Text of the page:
Will Sedgwick can’t believe that after months of searching for his oldest friend, Martin Easterbrook is found hiding in an attic like a gothic nightmare. Intent on nursing Martin back to health, Will kindly kidnaps him and takes him to the countryside to recover, well away from the world.
Martin doesn’t much care where he is or even how he got there. He’s much more concerned that the man he’s loved his entire life is currently waiting on him hand and foot, feeding him soup and making him tea. Martin knows he’s a lost cause, one he doesn’t want Will to waste his life on.
As a lifetime of love transforms into a tender passion both men always desired but neither expected, can they envision a life free from the restrictions of the past, a life with each other?
The theme for this month’s TBR challenge is “family ties” and this book has a lot of those – it’s the third book in a series about one family – reading the others recommended (they are awesome!!) but not required to enjoy this one – and heroes with complicated families, in a variety of ways. It’s also a meditation on a frequently-used Regency romance trope: the couple that is mismatched, in terms of family background, one wealthy, one poor, and the accommodations they must make for each other, and their families. Here, because both halves of the couple are male, there’s another trope maybe not inverted but flipped sideways, and that is, the man who must marry in order to maintain himself in the style to which he has become accustomed. Also readers who are into hurt/comfort, and love a good sick!fic, this is a book for YOU. So much mopping of a sweaty brow, and making of soup, and reading to a cross feverish patient!
Martin Easterbrook is the wealthy and sickly son of a profligate rake, whose father mistreated pretty much everyone Martin knew, including Martin himself, and members of the Sedgewick family. He’s prickly, irritable, highly educated, and due to chronic illness (consumption) wholly unfit for regular work. During the course of the book Easterbrook learns to communicate better about his fears and desires, and to think in new ways about what is important to him, and how, despite his physical limitations, he can work and support himself, and make a contribution to society.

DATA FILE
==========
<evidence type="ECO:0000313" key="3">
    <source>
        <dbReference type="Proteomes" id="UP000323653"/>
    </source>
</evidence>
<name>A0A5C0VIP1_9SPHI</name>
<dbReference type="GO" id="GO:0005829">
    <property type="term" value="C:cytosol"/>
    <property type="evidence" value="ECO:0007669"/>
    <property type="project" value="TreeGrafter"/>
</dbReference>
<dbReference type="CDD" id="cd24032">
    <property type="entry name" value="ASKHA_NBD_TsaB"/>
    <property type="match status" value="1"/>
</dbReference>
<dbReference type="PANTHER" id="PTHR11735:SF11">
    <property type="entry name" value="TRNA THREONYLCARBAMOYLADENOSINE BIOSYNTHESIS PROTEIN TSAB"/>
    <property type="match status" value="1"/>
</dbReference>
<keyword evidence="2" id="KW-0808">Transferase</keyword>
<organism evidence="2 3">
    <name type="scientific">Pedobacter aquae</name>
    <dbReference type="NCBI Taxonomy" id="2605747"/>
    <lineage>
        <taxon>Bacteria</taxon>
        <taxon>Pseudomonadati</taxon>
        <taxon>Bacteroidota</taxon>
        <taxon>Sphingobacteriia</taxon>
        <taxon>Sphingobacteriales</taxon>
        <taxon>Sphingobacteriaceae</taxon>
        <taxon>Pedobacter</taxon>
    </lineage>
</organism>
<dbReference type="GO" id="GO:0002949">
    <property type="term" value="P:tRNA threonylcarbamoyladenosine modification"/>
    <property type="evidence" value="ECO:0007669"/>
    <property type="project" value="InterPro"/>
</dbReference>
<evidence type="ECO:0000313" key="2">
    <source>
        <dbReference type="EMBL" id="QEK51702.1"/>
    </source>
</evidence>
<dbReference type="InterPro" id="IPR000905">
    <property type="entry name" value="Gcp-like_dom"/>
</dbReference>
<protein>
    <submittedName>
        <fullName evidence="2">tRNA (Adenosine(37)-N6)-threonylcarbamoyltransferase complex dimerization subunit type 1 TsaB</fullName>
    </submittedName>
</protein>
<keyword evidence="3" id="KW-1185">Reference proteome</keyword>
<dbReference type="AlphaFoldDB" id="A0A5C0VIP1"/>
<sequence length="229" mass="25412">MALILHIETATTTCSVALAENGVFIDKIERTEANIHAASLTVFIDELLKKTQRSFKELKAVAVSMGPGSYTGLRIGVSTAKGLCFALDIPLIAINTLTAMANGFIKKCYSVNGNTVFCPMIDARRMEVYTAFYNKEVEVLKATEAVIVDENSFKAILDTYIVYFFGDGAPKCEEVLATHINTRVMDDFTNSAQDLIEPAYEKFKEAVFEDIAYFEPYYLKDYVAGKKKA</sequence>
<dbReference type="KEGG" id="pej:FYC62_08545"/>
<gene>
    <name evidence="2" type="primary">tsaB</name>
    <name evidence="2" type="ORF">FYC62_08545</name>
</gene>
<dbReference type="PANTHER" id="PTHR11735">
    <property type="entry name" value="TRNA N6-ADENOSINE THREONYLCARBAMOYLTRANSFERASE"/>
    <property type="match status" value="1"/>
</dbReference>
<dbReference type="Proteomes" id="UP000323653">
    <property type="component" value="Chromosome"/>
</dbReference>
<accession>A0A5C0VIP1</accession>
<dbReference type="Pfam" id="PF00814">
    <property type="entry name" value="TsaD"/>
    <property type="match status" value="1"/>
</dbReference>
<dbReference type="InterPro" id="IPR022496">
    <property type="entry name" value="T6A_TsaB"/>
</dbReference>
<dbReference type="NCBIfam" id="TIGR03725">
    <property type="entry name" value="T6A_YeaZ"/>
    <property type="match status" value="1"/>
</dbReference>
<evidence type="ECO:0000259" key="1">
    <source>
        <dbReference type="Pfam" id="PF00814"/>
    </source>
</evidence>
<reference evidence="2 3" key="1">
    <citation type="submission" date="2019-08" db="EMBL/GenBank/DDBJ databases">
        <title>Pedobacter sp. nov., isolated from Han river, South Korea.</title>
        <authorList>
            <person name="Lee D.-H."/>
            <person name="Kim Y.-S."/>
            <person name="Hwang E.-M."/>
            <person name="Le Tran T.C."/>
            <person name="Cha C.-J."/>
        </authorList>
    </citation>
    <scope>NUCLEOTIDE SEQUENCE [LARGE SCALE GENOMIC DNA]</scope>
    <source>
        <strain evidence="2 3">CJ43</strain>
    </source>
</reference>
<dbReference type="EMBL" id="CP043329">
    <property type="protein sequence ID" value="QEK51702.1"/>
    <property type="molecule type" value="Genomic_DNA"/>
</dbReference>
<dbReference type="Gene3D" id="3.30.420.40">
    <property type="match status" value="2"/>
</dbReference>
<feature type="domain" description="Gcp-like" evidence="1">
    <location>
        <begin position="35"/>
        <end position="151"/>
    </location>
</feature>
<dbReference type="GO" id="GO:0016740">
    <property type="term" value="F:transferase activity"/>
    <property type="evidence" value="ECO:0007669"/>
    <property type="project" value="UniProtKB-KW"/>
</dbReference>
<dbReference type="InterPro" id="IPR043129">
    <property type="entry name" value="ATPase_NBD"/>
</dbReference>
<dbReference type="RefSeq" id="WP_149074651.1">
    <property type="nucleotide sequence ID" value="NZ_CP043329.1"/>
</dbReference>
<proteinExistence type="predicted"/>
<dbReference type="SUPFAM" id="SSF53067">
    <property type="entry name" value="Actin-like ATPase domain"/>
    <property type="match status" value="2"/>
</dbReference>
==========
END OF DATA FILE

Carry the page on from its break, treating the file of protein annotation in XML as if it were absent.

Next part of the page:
Will Sedgewick, formerly of the British Navy, survivor of a brutally unhappy ship, and also former drug addict, truly loves Easterbrook, prickly snobby useless posh brat that he is, but he is unwilling to be a third wheel in a marriage of convenience. What Will learns, in the course of the book, is to stand up for himself, in his romantic life, and to accept the gratitude of his shipmates for previous sacrifices.
I liked that they really had to push themselves to find new ways to think, and to live, to get to the happy ever after. I liked that Sebastian really dug into Easterbrook’s experiences with chronic illness, his feelings of anger and fear at loss of control over his life, his resistance to other people making choices for him just because he was ill, even if those choices were good choices, in the end. I also liked that Sedgewick stuck to his principles and called Easterbrook’s bluff, and refused to be a third wheel. Another thing I liked, which Sebastian excels at generally, is that all the characters have multiple dimensions and are fully formed people, not just cardboard cutouts wandering through the narrative.
I can’t think of anything that I really strongly disliked, or that threw me out of the story. At times the “but I can only survive if I get married!” thing Easterbrook had going was tedious, and more so because he really just did not grasp why Sedgewick would find it distressing that his lover would be married, and Sedgewick would be intruding on that relationship. But really I think all of that underscored how hard the couple had to work for their Happy Ever After, and that they really pushed themselves and each other to get to the best place they could be, emotionally and physically, for the relationship to thrive.
I will absolutely read the author again, Cat Sebastian is on my “auto-buy” list because everything she writes is fantastic. I recommend this one, and the whole series.
You can buy a copy here.